The American Library Association, a group most have never heard of, celebrates September as Library Card Sign-Up Month, a campaign started way back in 1987. Then-Secretary of Education William Bennet wisely felt that every child should have a library card that they use to take out books and partake of the nation’s public library resources. A grant provided by the Reader’s Digest Foundation to the tune of $85,000 kicked off the effort. Disney Publishing Worldwide contributed “Toy Story 4” characters and ready-made graphics to share on social media, helping to promote the event, which has largely remained unknown for the past 32 years, although TV, radio, and print magazine advertising have always been utilized to spread the word.
There was even a way to win $100 Visa Gift Card by signing up this year. Participants were asked to take a selfie with your library card and post to Instagram or Twitter using hashtag #GetLibraryCard. Of course, it was recommended that participants cover or obfuscate any personally identifiable information before submitting. Unfortunately, the deadline on this contest has already passed.
So, in the spirit of helping to promote Library Card Sign-Up Month, our Borough President traveled about as far from Borough hall as is possible while remaining on the island, visiting the Tottenville Public Library branch and renewed his own borrower’s card. “Go get your library card. Read a book,” he tells us. Of course, that’s wise advice, as an educated populace is key for our nation’s system of government to work properly. The more we learn, the better equipped we will all be to deal with life’s challenges. And kids’ scholastic performance, and overall learning capacity, can only be enriched by a trip with parents or caregivers to the local library. Getting kids to appreciate books while they’re young is essential; this underutilized resource should be better known by every Staten Islander, both young and old.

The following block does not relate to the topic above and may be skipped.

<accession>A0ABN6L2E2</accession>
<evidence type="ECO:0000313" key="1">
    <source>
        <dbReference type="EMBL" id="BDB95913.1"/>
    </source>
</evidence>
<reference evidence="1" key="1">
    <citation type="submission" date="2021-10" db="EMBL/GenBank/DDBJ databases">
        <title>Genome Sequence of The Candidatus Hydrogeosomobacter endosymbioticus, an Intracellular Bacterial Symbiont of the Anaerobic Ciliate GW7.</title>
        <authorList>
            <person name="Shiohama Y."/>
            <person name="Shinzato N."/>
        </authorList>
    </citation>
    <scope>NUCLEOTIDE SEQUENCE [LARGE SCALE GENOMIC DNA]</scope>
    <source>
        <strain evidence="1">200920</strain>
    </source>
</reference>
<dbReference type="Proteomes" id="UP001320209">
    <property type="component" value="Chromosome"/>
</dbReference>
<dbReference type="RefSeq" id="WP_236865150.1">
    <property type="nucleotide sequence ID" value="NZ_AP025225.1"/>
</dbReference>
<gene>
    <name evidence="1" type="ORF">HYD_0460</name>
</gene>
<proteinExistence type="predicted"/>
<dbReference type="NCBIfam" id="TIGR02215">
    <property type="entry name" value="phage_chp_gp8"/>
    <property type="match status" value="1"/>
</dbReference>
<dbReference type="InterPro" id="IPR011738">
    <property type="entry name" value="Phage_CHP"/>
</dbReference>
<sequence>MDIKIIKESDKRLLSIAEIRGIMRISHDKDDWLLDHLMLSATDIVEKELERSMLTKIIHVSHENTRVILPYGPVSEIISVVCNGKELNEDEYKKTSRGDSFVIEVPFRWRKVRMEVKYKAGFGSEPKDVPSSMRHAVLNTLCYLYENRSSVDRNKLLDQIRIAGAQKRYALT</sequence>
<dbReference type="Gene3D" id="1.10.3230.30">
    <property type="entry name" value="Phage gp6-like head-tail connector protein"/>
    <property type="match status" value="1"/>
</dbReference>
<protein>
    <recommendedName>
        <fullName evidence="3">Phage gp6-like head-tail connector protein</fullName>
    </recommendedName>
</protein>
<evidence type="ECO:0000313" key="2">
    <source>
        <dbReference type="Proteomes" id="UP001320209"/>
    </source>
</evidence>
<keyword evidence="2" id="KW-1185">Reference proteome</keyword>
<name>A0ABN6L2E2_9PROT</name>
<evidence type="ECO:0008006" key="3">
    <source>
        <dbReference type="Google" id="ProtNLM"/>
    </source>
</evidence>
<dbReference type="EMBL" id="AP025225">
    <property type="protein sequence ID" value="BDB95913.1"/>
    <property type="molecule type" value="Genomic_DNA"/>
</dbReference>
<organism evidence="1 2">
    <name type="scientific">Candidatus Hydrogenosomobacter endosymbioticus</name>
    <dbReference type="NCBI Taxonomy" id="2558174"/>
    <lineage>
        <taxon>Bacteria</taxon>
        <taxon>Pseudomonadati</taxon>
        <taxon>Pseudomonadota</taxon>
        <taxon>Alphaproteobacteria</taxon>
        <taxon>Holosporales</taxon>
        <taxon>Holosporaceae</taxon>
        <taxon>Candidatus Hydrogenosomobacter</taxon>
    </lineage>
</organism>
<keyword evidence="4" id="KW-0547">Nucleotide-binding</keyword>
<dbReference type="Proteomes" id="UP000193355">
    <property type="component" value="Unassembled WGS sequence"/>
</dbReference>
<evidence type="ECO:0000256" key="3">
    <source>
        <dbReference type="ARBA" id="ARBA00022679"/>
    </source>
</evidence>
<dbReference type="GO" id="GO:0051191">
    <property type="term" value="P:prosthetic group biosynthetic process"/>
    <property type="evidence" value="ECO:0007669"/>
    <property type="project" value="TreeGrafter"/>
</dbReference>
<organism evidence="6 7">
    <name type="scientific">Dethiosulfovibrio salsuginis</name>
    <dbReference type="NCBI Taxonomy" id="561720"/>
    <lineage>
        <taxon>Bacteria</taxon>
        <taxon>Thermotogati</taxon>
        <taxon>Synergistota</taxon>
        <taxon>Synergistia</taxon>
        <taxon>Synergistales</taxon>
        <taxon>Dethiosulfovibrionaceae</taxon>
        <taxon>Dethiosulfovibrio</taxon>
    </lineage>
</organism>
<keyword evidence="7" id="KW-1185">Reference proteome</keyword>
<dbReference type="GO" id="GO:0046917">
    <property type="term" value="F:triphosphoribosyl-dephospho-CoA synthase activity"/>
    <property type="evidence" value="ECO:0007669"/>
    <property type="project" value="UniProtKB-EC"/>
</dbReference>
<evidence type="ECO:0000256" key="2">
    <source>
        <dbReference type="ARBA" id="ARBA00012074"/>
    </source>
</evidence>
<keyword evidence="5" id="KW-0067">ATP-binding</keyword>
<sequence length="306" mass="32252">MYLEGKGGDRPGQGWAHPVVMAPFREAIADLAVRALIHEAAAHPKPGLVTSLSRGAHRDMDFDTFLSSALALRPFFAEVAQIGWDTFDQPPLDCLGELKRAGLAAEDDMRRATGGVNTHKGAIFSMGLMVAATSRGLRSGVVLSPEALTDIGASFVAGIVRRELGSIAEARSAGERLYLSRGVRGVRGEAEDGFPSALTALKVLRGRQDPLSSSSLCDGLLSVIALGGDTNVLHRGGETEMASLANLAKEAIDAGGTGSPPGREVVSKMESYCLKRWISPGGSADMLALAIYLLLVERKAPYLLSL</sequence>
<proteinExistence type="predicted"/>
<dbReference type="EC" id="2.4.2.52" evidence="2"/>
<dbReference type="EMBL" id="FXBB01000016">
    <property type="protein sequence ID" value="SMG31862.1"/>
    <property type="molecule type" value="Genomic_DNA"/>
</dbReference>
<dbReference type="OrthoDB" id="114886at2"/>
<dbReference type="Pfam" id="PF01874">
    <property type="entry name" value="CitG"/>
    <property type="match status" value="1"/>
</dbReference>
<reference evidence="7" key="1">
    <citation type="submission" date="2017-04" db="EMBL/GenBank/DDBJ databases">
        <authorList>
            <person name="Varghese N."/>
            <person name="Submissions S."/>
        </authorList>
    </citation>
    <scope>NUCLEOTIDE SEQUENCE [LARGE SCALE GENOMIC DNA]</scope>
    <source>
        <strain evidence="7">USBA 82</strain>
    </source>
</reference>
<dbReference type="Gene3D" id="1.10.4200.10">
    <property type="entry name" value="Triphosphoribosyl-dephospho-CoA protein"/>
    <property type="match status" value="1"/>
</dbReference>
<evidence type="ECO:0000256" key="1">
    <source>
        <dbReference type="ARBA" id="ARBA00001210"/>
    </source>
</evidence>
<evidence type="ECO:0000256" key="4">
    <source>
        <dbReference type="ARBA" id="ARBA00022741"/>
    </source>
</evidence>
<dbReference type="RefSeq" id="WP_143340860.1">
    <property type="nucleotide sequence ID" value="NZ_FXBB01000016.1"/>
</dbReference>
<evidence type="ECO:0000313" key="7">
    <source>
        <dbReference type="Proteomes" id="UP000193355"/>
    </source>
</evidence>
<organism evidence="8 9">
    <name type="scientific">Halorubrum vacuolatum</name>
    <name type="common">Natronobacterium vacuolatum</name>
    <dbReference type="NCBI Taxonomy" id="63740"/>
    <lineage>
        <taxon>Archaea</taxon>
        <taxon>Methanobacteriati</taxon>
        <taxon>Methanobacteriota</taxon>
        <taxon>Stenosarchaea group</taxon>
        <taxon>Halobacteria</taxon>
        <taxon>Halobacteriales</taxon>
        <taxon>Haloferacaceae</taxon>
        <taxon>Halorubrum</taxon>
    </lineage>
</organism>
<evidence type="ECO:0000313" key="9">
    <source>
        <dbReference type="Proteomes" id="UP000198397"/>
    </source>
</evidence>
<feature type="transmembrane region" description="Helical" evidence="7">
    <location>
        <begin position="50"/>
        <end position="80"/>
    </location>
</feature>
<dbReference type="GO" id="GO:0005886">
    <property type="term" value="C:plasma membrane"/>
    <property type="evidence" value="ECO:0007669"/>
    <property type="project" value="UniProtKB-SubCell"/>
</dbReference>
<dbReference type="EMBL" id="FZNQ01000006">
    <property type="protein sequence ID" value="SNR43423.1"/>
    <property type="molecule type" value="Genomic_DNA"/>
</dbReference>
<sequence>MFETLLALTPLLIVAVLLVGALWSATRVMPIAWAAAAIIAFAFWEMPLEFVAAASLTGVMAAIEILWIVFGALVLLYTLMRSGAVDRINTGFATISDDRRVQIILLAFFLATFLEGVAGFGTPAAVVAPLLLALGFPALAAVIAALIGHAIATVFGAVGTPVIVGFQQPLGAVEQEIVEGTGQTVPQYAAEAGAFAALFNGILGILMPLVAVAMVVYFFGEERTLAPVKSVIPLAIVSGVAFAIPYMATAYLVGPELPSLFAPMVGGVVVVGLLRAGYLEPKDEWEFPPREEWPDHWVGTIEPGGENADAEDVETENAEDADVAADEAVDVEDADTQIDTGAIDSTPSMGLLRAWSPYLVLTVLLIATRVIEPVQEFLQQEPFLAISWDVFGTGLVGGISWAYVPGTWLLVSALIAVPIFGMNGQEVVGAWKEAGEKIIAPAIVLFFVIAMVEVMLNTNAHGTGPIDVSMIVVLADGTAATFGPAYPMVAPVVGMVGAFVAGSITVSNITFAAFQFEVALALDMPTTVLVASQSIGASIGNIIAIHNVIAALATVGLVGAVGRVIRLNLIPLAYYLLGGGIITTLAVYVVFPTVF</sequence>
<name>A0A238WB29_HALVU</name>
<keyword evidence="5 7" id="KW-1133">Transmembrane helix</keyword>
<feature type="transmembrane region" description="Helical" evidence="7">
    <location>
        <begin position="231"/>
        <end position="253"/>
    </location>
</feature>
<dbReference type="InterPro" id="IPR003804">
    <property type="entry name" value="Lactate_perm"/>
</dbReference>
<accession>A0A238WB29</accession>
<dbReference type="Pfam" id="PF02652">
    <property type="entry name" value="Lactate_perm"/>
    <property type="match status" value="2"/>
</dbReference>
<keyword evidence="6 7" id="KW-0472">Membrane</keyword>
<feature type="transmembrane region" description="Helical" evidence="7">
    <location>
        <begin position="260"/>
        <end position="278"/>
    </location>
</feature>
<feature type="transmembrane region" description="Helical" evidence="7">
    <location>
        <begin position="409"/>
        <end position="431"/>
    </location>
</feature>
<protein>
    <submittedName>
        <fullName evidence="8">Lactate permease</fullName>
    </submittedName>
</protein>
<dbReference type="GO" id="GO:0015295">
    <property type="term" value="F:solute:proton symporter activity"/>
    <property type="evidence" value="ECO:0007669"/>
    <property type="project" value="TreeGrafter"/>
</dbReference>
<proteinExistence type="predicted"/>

And, of course, a NYPL card is a resource that any resident in NYC or NYS can apply for. NYC residents can simply apply in person, bringing along one photo ID; New York State residents living outside of NYC can even apply by mail. In fact, eligibility is open to anyone living, working, attending school, or paying property taxes in NYS. There’s even a three month temporary card for those interested in borrowing who are traveling to NYC. Call 917-ASK-NYPL for details. The card is completely free, however, please return your borrowed library materials on-time, as there may be late fines if you do not.
There are a lot of resources available besides traditional books to be borrowed. There’s also a ton of services available right on your phone via app, including hundreds of thousands of e-books, learning courses for 71 languages provided by Mango Languages, over 2,000 newspapers, magazines, thousands of online classes, and over one hundred thousand streaming videos. Of course, the NYPL also allows you to order and reserve books from any branch, which will be mailed to your local branch for in-person pick-up. There’s also DVD and CDs, so you can borrow videos of all types, as well as music.